A hy­poth­e­sis con­sists of a pro­gram which out­puts an ini­tial state of some finite length N, and a pro­gram which out­puts a log­i­cal cir­cuit of size M which takes N bits to K+N bits. The ob­ser­va­tions are defined as be­fore. The prob­a­bil­ity of a hy­poth­e­sis drops off ex­po­nen­tially with its length.

How rea­son­able is this? Well it doesn’t ex­ploit the con­jec­tured com­pu­ta­tional effi­ciency of the uni­verse at all. There are three mea­sures of com­plex­ity, and we are only us­ing one of them. We have the length of the hy­poth­e­sis, the size of the uni­verse, and the com­pu­ta­tional com­plex­ity of the up­date rule. At least we now have these quan­tities in hand, so we can hope to in­cor­po­rate them in­tel­li­gently. One solu­tion is to place an ex­plicit bound on the com­plex­ity of the up­date rule in terms of the size of the uni­verse. It is easy to see that this ap­proach is doomed to fail. An al­ter­na­tive ap­proach is to ex­plic­itly in­clude terms de­pen­dent on all three com­plex­ity mea­sures in the prior prob­a­bil­ity for each hy­poth­e­sis.

There are some aes­thet­i­cally pleas­ing solu­tions which I find re­ally at­trac­tive. For ex­am­ple, make the hy­poth­e­sis a space bounded Tur­ing ma­chine and also re­quire it to spec­ify the ini­tial state of its R/​W tape. More sim­ply but less aes­thet­i­cally, you could just pe­nal­ize a hy­poth­e­sis based on the log­a­r­ithm of its run­ning time (since this bounds the size of its out­put), or on log M. I think this scheme gives known phys­i­cal the­o­ries very good de­scrip­tion com­plex­ity. Over­all, it strikes me as an in­ter­est­ing way of think­ing about things.

I don’t re­ally know how to an­swer the sec­ond ques­tion (what sort of ob­ser­va­tion would cause us to re­strict our prior in this way). I don’t re­ally know where the de­scrip­tion com­plex­ity prior comes from ei­ther; it feels ob­vi­ous to me that the uni­verse is com­putable, just like it feels ob­vi­ous that the uni­verse is effi­ciently com­putable. I don’t trust these feel­ings of ob­vi­ous­ness, since they are com­ing from my brain. I guess the other jus­tifi­ca­tion is that we might as well stick to com­putable hy­pothe­ses, be­cause we can’t use stronger hy­pothe­ses to gen­er­ate pre­dic­tions (our con­scious thoughts at least ap­pear­ing to be com­putable). The same logic does have some­thing to say about effi­ciency: we can’t use in­effi­cient hy­pothe­ses to gen­er­ate pre­dic­tions, so we might as well toss them out. But this would lead us to just keep all suffi­ciently effi­cient hy­pothe­ses and throw out the rest, which doesn’t work very well (since the effi­ciency of a hy­poth­e­sis de­pends upon the size of the uni­verse it posits; this ba­si­cally in­volves putting a cap on the size of the uni­verse). I don’t know of a similar jus­tifi­ca­tion which tells us to pe­nal­ize hy­pothe­ses based on their com­plex­ity. The only heuris­tic is that it has worked well for screen­ing out phys­i­cal the­o­ries so far. Thats a pretty good thing to have go­ing for you at least.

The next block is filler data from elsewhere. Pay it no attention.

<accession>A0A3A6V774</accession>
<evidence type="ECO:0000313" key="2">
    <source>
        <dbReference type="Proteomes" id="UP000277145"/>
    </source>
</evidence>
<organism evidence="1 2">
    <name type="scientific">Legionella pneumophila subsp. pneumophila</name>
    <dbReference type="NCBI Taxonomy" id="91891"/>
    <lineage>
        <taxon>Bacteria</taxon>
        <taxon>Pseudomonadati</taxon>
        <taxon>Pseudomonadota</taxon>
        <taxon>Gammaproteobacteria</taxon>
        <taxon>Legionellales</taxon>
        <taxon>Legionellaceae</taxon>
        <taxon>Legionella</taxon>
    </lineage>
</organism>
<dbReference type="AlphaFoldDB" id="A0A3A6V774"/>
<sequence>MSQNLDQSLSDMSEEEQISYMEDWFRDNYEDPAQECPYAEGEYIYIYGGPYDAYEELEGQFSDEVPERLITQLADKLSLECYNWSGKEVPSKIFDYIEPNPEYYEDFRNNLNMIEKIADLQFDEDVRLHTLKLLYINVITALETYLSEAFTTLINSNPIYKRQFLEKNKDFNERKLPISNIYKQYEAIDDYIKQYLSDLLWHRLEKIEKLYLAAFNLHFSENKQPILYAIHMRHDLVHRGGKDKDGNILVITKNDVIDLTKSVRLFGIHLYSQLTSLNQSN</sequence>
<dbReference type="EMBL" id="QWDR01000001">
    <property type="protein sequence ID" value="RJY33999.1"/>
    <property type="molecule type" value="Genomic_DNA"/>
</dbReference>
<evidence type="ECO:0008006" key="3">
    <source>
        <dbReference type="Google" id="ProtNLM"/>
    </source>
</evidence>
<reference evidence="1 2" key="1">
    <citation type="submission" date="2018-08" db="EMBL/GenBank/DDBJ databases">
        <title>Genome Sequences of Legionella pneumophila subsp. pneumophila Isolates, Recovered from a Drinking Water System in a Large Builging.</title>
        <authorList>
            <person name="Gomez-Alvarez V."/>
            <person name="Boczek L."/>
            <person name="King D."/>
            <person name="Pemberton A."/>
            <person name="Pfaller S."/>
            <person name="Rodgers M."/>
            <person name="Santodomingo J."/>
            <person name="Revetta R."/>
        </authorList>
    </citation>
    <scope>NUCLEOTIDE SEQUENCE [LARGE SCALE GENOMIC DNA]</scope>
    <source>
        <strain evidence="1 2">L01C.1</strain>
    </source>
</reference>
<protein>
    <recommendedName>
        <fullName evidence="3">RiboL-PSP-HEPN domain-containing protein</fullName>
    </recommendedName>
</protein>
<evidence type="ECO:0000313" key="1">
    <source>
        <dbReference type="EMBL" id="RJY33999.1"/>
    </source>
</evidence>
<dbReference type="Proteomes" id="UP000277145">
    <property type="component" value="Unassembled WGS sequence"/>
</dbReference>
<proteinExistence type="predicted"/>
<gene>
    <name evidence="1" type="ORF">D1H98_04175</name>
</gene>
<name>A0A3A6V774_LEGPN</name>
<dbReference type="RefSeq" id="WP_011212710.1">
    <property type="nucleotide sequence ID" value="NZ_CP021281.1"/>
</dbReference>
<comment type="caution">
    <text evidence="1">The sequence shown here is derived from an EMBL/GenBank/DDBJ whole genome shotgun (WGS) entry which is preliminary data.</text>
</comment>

In sum, think­ing about pri­ors over more re­stricted sets of hy­pothe­ses can be in­ter­est­ing. If any­one knows of a source which ap­proaches this prob­lem more care­fully, I would be in­ter­ested to learn.